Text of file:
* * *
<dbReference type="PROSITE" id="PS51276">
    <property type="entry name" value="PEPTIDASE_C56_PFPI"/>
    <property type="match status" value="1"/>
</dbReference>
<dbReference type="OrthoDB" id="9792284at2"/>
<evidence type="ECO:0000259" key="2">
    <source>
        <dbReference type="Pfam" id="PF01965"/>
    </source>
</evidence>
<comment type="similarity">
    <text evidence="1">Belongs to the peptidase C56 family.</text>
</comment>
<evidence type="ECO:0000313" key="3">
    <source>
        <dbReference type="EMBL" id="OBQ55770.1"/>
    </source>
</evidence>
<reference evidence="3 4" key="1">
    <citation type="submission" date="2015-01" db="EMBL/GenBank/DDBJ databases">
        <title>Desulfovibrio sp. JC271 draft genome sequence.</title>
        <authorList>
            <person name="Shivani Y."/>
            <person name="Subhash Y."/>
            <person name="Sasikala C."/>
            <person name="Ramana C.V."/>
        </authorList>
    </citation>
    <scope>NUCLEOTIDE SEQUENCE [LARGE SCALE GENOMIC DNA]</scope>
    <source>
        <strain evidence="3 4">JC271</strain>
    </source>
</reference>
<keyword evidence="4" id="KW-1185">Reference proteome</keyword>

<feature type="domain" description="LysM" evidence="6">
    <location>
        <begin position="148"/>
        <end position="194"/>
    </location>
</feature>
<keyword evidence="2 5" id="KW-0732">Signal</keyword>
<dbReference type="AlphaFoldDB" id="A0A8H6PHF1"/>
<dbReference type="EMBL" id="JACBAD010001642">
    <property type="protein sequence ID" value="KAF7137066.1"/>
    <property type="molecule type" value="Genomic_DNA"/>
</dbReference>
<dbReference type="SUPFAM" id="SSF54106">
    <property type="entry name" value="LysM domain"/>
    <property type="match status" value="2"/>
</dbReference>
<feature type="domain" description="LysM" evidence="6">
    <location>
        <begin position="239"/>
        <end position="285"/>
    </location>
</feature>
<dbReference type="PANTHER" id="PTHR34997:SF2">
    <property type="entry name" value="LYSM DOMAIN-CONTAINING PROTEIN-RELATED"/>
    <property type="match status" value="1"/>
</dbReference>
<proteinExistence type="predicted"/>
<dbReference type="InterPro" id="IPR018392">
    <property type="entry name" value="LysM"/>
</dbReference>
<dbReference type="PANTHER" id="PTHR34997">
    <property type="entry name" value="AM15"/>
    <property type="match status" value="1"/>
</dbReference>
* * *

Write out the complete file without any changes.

<dbReference type="PROSITE" id="PS51276">
    <property type="entry name" value="PEPTIDASE_C56_PFPI"/>
    <property type="match status" value="1"/>
</dbReference>
<dbReference type="OrthoDB" id="9792284at2"/>
<evidence type="ECO:0000259" key="2">
    <source>
        <dbReference type="Pfam" id="PF01965"/>
    </source>
</evidence>
<comment type="similarity">
    <text evidence="1">Belongs to the peptidase C56 family.</text>
</comment>
<evidence type="ECO:0000313" key="3">
    <source>
        <dbReference type="EMBL" id="OBQ55770.1"/>
    </source>
</evidence>
<reference evidence="3 4" key="1">
    <citation type="submission" date="2015-01" db="EMBL/GenBank/DDBJ databases">
        <title>Desulfovibrio sp. JC271 draft genome sequence.</title>
        <authorList>
            <person name="Shivani Y."/>
            <person name="Subhash Y."/>
            <person name="Sasikala C."/>
            <person name="Ramana C.V."/>
        </authorList>
    </citation>
    <scope>NUCLEOTIDE SEQUENCE [LARGE SCALE GENOMIC DNA]</scope>
    <source>
        <strain evidence="3 4">JC271</strain>
    </source>
</reference>
<keyword evidence="4" id="KW-1185">Reference proteome</keyword>

<feature type="domain" description="LysM" evidence="6">
    <location>
        <begin position="148"/>
        <end position="194"/>
    </location>
</feature>
<keyword evidence="2 5" id="KW-0732">Signal</keyword>
<dbReference type="AlphaFoldDB" id="A0A8H6PHF1"/>
<dbReference type="EMBL" id="JACBAD010001642">
    <property type="protein sequence ID" value="KAF7137066.1"/>
    <property type="molecule type" value="Genomic_DNA"/>
</dbReference>
<dbReference type="SUPFAM" id="SSF54106">
    <property type="entry name" value="LysM domain"/>
    <property type="match status" value="2"/>
</dbReference>
<feature type="domain" description="LysM" evidence="6">
    <location>
        <begin position="239"/>
        <end position="285"/>
    </location>
</feature>
<dbReference type="PANTHER" id="PTHR34997:SF2">
    <property type="entry name" value="LYSM DOMAIN-CONTAINING PROTEIN-RELATED"/>
    <property type="match status" value="1"/>
</dbReference>
<proteinExistence type="predicted"/>
<dbReference type="InterPro" id="IPR018392">
    <property type="entry name" value="LysM"/>
</dbReference>
<dbReference type="PANTHER" id="PTHR34997">
    <property type="entry name" value="AM15"/>
    <property type="match status" value="1"/>
</dbReference>